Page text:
Many factors should be tuned properly while implementing GAs to maximize the benefit, and these factors are very application dependent. Some of these factors are: the crossover and the mutation probabilities, the chromosome representation, elitism and selection techniques, crossover and mutation techniques, and others. Till this time, trials and errors are the main methodology for picking the best values for these variables [1]. For more details, [1, 11] are good references to consider.

GAs have achieved a great reputation for robustness in finding solutions regardless of some of the real world problems such as noise and incomplete information [1, 5]. They can solve NP-Hard problems, and can find the global optimum while avoiding being trapped in local optima [12, 13].

One major drawback from which GAs suffer is the long execution time and the heavy memory requirements, mainly when problems get larger and larger, with larger chromosomes and more required generations for convergence [5, 12, 14, 15]. But as can be noticed, the operations of GAs have parallelism in nature, which makes producing parallel flavours of it a logical approach [1, 3-5, 11]. Next section discusses these parallel flavours in more details.

3. Parallel Genetic Algorithms (PGAs)

Genetic Algorithms are considered as a great candidate to be parallelized due to its parallel nature [1, 3-5]. This is done by distributing the work among number of processors (nodes) that are connected together using a defined topology. This can be applied using processors clusters or networks of workstations [3-5, 12]. The goal is to gain more speed-ups which allows for larger and more complex problems to be solved in shorter times efficiently.

The first discussion about parallelization of GAs, as mentioned in [1], could be in 1976 by Bethke. Even though, Parallel Genetic Algorithms (PGAs) didn't begin to flourish before late 1980s in the works of Tanese, Grefenstete, and others [1, 6, 11]. For interested readers, I suggest two works of Erik Cantú Paz in 1997 and 1995 respectively [6, 11]. Although these works are more than one decade old, they summarize PGAs literature in a clear way that is still been followed by the very recent works (This can be shown when discussing the applications later in this paper).

Parallelizing GAs has taken many different approaches. The most sensible classification classifies PGAs into four main classes (models); Coarse-Grained Model (Aka Island Model, Distributed GAs "DGAs", and Multi-Deme Model), Fine-Grained Model, Master-Slave Model, and the Hierarchical Model [4, 6, 9, 11]. Other less-common classification approaches can be found in [1, 5, 15].

Sections 3.1 - 3.4 discuss these four classes consecutively in more details.

3.1. Coarse-Grained Model (The Island Model)

The most common model to parallelize genetic algorithms is the coarse-grained model [6, 11, 12], which is also known as the island model [9, 16] and the multi-deme model [10]. This model suggests dividing the single population into many smaller sub-populations distributed among the nodes where each sub-population evolves independently, and then some information exchange between the nodes happens every period of time [4, 6, 16].

This model defines number of new terms that don't appear in the context of simple GAs. For instance, migration is defined as the action of transferring individuals between islands. The island in turn means the sub-population that evolves independently. Some of the main parameters that should be taken into consideration when designing a coarse-grained PGA are the number of islands, the migration rate (How many individuals should migrate?), the migration frequency (What is the period between every two consecutive migrations?), and the migration topology (Which islands are connected together and how?) [6, 9, 11, 14, 16].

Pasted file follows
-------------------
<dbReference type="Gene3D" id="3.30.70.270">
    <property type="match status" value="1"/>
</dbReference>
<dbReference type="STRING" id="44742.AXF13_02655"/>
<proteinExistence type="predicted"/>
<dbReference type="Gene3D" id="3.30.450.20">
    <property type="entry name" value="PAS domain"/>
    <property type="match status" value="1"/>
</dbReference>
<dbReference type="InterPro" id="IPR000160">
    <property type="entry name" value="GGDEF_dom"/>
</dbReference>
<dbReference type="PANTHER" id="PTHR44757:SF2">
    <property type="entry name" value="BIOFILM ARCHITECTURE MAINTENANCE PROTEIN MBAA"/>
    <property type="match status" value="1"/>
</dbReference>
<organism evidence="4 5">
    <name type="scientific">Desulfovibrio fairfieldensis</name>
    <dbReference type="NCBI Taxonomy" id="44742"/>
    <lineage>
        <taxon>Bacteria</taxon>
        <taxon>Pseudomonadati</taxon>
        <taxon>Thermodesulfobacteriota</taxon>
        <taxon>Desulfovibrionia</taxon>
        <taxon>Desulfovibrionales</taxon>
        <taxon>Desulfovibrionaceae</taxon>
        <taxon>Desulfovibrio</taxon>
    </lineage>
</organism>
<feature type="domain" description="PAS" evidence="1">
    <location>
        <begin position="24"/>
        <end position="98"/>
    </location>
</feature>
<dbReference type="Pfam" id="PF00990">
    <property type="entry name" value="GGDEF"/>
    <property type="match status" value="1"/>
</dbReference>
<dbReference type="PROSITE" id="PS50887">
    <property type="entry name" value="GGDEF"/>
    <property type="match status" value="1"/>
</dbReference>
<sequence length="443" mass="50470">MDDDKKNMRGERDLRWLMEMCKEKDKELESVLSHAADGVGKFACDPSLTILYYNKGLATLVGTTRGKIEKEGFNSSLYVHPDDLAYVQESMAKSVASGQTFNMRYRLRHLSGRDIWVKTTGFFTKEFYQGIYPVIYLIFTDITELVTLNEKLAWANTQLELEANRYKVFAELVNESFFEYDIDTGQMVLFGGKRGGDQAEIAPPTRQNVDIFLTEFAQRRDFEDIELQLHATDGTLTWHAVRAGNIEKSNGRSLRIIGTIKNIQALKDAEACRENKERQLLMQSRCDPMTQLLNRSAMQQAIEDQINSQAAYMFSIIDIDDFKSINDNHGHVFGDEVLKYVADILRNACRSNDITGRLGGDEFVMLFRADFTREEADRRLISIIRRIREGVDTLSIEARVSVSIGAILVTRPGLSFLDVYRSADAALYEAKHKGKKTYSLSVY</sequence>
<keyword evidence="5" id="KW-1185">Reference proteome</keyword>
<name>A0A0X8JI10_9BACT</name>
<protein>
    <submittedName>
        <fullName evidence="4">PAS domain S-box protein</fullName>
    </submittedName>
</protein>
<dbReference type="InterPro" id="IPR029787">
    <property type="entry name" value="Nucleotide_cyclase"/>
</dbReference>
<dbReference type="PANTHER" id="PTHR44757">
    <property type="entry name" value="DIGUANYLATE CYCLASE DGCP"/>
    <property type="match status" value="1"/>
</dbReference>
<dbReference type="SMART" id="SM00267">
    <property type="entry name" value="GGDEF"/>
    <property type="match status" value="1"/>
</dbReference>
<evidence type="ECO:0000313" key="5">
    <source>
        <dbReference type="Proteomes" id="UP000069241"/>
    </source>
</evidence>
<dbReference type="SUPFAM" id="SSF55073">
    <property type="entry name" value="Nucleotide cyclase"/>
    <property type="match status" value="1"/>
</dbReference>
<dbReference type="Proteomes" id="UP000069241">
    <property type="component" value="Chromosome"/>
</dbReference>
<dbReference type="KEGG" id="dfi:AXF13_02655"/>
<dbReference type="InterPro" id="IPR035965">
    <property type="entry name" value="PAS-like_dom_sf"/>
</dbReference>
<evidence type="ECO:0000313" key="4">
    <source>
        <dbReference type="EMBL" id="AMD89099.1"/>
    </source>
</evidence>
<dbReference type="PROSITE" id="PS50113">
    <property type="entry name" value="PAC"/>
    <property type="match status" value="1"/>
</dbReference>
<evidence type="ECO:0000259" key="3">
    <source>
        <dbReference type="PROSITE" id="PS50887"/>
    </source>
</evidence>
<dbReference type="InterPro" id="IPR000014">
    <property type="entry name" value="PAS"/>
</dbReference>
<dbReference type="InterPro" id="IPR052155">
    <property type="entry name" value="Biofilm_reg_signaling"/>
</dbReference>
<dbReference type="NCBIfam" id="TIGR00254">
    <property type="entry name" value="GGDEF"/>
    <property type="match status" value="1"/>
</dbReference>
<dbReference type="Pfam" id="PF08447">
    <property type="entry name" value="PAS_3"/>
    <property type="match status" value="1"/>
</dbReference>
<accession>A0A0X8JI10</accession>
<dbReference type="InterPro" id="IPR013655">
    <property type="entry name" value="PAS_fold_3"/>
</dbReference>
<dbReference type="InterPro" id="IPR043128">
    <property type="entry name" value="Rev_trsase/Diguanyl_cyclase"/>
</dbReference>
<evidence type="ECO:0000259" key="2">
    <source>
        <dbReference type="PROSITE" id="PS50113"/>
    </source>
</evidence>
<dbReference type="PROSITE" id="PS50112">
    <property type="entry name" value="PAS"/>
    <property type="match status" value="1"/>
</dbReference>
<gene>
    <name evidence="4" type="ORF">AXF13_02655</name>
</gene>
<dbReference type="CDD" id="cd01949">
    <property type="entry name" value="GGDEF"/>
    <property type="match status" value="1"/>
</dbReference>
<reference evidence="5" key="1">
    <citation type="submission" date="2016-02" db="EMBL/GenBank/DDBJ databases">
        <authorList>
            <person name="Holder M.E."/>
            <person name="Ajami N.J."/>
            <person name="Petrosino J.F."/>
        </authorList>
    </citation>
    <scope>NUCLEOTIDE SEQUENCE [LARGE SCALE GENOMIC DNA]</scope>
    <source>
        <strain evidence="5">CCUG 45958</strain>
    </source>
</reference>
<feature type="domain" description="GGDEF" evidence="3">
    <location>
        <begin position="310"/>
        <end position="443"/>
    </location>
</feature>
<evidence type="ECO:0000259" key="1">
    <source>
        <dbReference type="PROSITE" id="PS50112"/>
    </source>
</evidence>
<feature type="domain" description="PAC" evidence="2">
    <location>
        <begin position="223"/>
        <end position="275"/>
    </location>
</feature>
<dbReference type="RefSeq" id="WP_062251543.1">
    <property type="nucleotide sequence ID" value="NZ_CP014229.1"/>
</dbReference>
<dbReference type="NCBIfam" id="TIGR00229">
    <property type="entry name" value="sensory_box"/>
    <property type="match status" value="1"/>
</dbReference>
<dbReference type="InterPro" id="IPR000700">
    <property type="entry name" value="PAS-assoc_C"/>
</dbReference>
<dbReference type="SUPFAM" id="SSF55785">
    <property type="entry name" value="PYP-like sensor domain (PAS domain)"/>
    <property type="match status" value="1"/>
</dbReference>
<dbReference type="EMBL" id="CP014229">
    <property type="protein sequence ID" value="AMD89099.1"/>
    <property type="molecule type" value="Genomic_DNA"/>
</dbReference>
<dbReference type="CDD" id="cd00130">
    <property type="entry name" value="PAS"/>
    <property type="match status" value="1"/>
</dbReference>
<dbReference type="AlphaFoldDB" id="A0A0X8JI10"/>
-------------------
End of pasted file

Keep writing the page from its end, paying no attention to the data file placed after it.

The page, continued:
Although a lot of study has been done to understand migration factors and effects, some researchers stated that migration has not been fully understood yet [6, 9]. It has been noticed that smaller sub-populations converge faster than large single panmictic populations, though; the final solution is usually poorer [6]. At this point, the effect of migration appears. Exchanging individuals every number of generations prevents each sub-population from converging to local optima fast, and keeps the variation in the search space longer. This doesn't mean that migration frequency and rate should be increased too much, because this leads to two main drawbacks; higher communications overhead and less local evolution of each island. This shows the importance of determining the best possible migration rate and frequency for any considered problem [6, 11, 13].

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A lot of variants of this model have been implemented using different migration approaches. Migration can be synchronous; where exchanging individuals happens on certain predefined instances of time, and this is the most common flavour, or asynchronous; where exchanging data happens depending on certain events or conditions [6, 16]. On one hand, synchronization helps in monitoring the algorithm; it makes it easier to determine the best current individual among the entire population or the current state of each island, which is not the case in asynchronous implementations. On the other hand, synchronization has negative impact on the overall utilization where some islands would remain idle waiting other slower islands to catch up, and it adds extra overhead which is the cost of the centralized synchronization. As synchronization contradicts with scalability, it is more likely to use asynchronous migration in larger distributed environments, as stated in [16].